Asia is a disaster prone region; experiencing 42% of the world’s natural disasters, with a disproportionate 65% of its victims. Climate change threatens to further magnify these threats by increasing the severity and frequency of floods, droughts, storms, landslides, rising sea levels and crop failures in the region.
Studies have shown that natural disasters disproportionately affect the poor and most vulnerable. Asia currently has two thirds of the world’s poor and this number will likely increase as the financial crises continues. In societies where gender inequalities exist, women are 14 times more likely to be victims of natural disasters than men.
These people are put further at risk when planning fails to incorporate disaster risk reduction measures in designs. Thus, while mitigation measures and adaptation to climate change may be expensive, the costs of inaction will be much greater for future generations. UN estimates impacts of climate change will range between 5% and 20% of GDP per year for countries globally.
ESCAP’s leadership in green growth will help provide a way forward for member countries. Our response could in turn, prove to be an important contribution to the realization of the Global Green New Deal currently being promoted by the Secretary General.
I see current fiscal stimulus packages as a window of opportunity for re-orienting current development practices to not only mainstream disaster risk reduction into long term planning practices, but also to integrate climate change mitigation and adaption measures.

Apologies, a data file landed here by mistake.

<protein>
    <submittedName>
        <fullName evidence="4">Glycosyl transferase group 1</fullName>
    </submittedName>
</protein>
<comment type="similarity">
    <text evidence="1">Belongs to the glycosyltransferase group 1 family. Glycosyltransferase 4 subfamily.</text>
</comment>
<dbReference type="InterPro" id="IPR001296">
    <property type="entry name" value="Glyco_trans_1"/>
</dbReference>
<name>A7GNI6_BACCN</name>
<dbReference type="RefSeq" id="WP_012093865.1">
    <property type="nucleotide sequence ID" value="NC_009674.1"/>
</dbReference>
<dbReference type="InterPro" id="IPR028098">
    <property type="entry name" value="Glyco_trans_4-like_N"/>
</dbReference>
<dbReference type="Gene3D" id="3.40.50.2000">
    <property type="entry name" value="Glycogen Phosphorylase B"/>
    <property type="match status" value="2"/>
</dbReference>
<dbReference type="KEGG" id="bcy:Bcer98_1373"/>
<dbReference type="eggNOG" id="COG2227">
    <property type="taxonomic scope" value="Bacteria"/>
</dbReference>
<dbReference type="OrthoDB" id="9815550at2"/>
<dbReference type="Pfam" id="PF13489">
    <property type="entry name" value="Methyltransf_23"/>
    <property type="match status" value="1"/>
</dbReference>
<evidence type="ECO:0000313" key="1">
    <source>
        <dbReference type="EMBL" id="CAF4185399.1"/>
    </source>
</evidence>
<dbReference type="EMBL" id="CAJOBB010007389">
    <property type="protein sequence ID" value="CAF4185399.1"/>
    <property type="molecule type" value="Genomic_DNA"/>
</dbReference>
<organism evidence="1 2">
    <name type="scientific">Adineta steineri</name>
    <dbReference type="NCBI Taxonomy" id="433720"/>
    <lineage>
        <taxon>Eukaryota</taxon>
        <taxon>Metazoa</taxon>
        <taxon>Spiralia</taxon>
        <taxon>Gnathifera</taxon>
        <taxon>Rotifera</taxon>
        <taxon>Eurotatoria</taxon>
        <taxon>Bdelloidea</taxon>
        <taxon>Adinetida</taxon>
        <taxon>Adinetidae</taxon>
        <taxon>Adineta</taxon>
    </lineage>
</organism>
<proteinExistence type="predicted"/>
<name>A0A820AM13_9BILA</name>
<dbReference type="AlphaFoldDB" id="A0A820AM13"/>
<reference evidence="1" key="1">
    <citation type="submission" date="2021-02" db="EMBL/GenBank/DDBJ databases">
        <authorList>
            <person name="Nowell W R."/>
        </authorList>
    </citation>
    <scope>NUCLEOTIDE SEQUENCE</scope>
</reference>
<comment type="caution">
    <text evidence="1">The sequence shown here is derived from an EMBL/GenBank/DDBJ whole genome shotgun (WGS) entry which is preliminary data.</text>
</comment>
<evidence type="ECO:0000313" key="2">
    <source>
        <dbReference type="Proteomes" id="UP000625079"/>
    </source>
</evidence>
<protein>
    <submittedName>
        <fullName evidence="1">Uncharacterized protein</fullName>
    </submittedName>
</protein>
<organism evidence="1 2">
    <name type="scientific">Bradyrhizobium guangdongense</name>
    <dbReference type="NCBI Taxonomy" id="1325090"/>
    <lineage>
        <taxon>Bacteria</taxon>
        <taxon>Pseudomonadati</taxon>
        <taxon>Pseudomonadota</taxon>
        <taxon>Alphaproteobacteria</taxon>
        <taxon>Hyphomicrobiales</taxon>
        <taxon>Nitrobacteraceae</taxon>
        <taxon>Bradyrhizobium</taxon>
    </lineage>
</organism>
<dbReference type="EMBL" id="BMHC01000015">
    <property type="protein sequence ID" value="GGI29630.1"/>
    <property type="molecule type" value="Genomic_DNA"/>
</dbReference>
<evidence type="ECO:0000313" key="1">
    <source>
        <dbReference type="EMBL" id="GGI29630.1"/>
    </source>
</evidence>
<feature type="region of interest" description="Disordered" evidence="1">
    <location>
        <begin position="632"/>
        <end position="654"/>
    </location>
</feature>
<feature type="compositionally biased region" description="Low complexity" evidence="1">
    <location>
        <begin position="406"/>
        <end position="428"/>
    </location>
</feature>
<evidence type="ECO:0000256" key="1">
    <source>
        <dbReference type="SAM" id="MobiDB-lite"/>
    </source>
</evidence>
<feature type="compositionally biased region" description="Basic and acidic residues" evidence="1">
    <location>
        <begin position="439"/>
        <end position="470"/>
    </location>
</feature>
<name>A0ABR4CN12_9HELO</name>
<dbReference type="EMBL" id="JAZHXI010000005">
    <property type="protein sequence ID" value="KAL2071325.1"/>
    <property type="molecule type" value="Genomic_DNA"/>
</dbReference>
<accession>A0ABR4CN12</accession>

Challenge 4: Lack of basic social protection in Asia Pacific magnifies impacts from the triple crises.
As the impacts of the current crises hit two thirds of the world’s poor living in our region, it is clear that a stronger social foundation for economic growth needs to be created to benefit the poor. This requires setting up social protection systems that increase income security and free up the spending power of middle and lower income people who drive the economy.
Coverage of basic social protection programmes is very low in the Asia – Pacific. Only 30% of our elderly receive pensions. We also need to improve access to basic social services like education. Only 20% of the people in our region have access to health-care assistance.
UN estimates project that 24 million people or more could lose their jobs as a result of the current downturn. These statistics suggest that there is a real need to bring about deeper transformations by strengthening the social foundations for more resilient societies better able to face volatility and manage risk. Specifically with regard to income security, provisions need to be established for minimum wage and unemployment insurance.
By providing a basic level of income support, protection schemes will make individuals feel more secure and less inclined to increase their savings to protect
themselves from possible incomes losses. This in turn contributes to domestic demand and macroeconomic stability.
Instead of being crisis-driven, social protection systems should be established as part of an overall, long term framework for future development. Implementing these